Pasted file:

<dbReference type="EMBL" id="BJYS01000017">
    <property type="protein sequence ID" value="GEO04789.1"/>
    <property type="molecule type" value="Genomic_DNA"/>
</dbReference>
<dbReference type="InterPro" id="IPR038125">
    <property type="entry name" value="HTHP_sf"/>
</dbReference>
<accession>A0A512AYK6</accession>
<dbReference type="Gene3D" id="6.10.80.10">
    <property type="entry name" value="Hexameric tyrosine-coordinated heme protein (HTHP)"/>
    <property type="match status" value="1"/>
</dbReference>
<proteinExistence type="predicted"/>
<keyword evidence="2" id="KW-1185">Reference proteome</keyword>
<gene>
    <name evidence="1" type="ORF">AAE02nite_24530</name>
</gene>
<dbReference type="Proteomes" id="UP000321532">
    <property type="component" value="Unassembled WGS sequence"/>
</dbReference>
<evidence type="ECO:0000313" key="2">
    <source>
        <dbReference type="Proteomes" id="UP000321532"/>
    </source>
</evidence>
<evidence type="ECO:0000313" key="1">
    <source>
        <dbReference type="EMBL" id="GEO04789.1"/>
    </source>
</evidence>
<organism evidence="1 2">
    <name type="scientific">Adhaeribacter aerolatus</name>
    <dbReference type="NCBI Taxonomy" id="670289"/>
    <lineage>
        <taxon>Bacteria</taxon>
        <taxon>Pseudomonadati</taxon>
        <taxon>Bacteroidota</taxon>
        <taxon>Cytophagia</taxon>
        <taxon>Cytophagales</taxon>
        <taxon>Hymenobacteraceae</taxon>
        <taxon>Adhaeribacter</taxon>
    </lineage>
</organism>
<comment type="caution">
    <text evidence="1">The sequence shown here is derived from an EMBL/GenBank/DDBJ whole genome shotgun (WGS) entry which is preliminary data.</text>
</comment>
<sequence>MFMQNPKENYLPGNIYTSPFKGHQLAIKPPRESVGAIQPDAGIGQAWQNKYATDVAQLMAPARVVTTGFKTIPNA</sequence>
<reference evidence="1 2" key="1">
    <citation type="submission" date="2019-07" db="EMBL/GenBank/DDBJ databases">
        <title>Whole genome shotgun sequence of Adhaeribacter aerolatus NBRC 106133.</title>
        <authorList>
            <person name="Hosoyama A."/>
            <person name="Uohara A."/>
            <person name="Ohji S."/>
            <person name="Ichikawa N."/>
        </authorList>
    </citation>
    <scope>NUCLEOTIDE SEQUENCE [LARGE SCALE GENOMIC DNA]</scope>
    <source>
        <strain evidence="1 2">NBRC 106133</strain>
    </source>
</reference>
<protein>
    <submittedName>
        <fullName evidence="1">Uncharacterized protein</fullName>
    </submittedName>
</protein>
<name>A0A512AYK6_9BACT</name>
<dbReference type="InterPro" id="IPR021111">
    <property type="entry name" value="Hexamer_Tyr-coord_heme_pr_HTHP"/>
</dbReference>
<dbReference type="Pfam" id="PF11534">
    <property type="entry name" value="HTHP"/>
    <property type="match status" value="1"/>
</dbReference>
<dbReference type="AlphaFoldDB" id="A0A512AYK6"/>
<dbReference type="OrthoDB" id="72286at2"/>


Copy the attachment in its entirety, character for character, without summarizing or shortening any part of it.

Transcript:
<dbReference type="EMBL" id="BJYS01000017">
    <property type="protein sequence ID" value="GEO04789.1"/>
    <property type="molecule type" value="Genomic_DNA"/>
</dbReference>
<dbReference type="InterPro" id="IPR038125">
    <property type="entry name" value="HTHP_sf"/>
</dbReference>
<accession>A0A512AYK6</accession>
<dbReference type="Gene3D" id="6.10.80.10">
    <property type="entry name" value="Hexameric tyrosine-coordinated heme protein (HTHP)"/>
    <property type="match status" value="1"/>
</dbReference>
<proteinExistence type="predicted"/>
<keyword evidence="2" id="KW-1185">Reference proteome</keyword>
<gene>
    <name evidence="1" type="ORF">AAE02nite_24530</name>
</gene>
<dbReference type="Proteomes" id="UP000321532">
    <property type="component" value="Unassembled WGS sequence"/>
</dbReference>
<evidence type="ECO:0000313" key="2">
    <source>
        <dbReference type="Proteomes" id="UP000321532"/>
    </source>
</evidence>
<evidence type="ECO:0000313" key="1">
    <source>
        <dbReference type="EMBL" id="GEO04789.1"/>
    </source>
</evidence>
<organism evidence="1 2">
    <name type="scientific">Adhaeribacter aerolatus</name>
    <dbReference type="NCBI Taxonomy" id="670289"/>
    <lineage>
        <taxon>Bacteria</taxon>
        <taxon>Pseudomonadati</taxon>
        <taxon>Bacteroidota</taxon>
        <taxon>Cytophagia</taxon>
        <taxon>Cytophagales</taxon>
        <taxon>Hymenobacteraceae</taxon>
        <taxon>Adhaeribacter</taxon>
    </lineage>
</organism>
<comment type="caution">
    <text evidence="1">The sequence shown here is derived from an EMBL/GenBank/DDBJ whole genome shotgun (WGS) entry which is preliminary data.</text>
</comment>
<sequence>MFMQNPKENYLPGNIYTSPFKGHQLAIKPPRESVGAIQPDAGIGQAWQNKYATDVAQLMAPARVVTTGFKTIPNA</sequence>
<reference evidence="1 2" key="1">
    <citation type="submission" date="2019-07" db="EMBL/GenBank/DDBJ databases">
        <title>Whole genome shotgun sequence of Adhaeribacter aerolatus NBRC 106133.</title>
        <authorList>
            <person name="Hosoyama A."/>
            <person name="Uohara A."/>
            <person name="Ohji S."/>
            <person name="Ichikawa N."/>
        </authorList>
    </citation>
    <scope>NUCLEOTIDE SEQUENCE [LARGE SCALE GENOMIC DNA]</scope>
    <source>
        <strain evidence="1 2">NBRC 106133</strain>
    </source>
</reference>
<protein>
    <submittedName>
        <fullName evidence="1">Uncharacterized protein</fullName>
    </submittedName>
</protein>
<name>A0A512AYK6_9BACT</name>
<dbReference type="InterPro" id="IPR021111">
    <property type="entry name" value="Hexamer_Tyr-coord_heme_pr_HTHP"/>
</dbReference>
<dbReference type="Pfam" id="PF11534">
    <property type="entry name" value="HTHP"/>
    <property type="match status" value="1"/>
</dbReference>
<dbReference type="AlphaFoldDB" id="A0A512AYK6"/>
<dbReference type="OrthoDB" id="72286at2"/>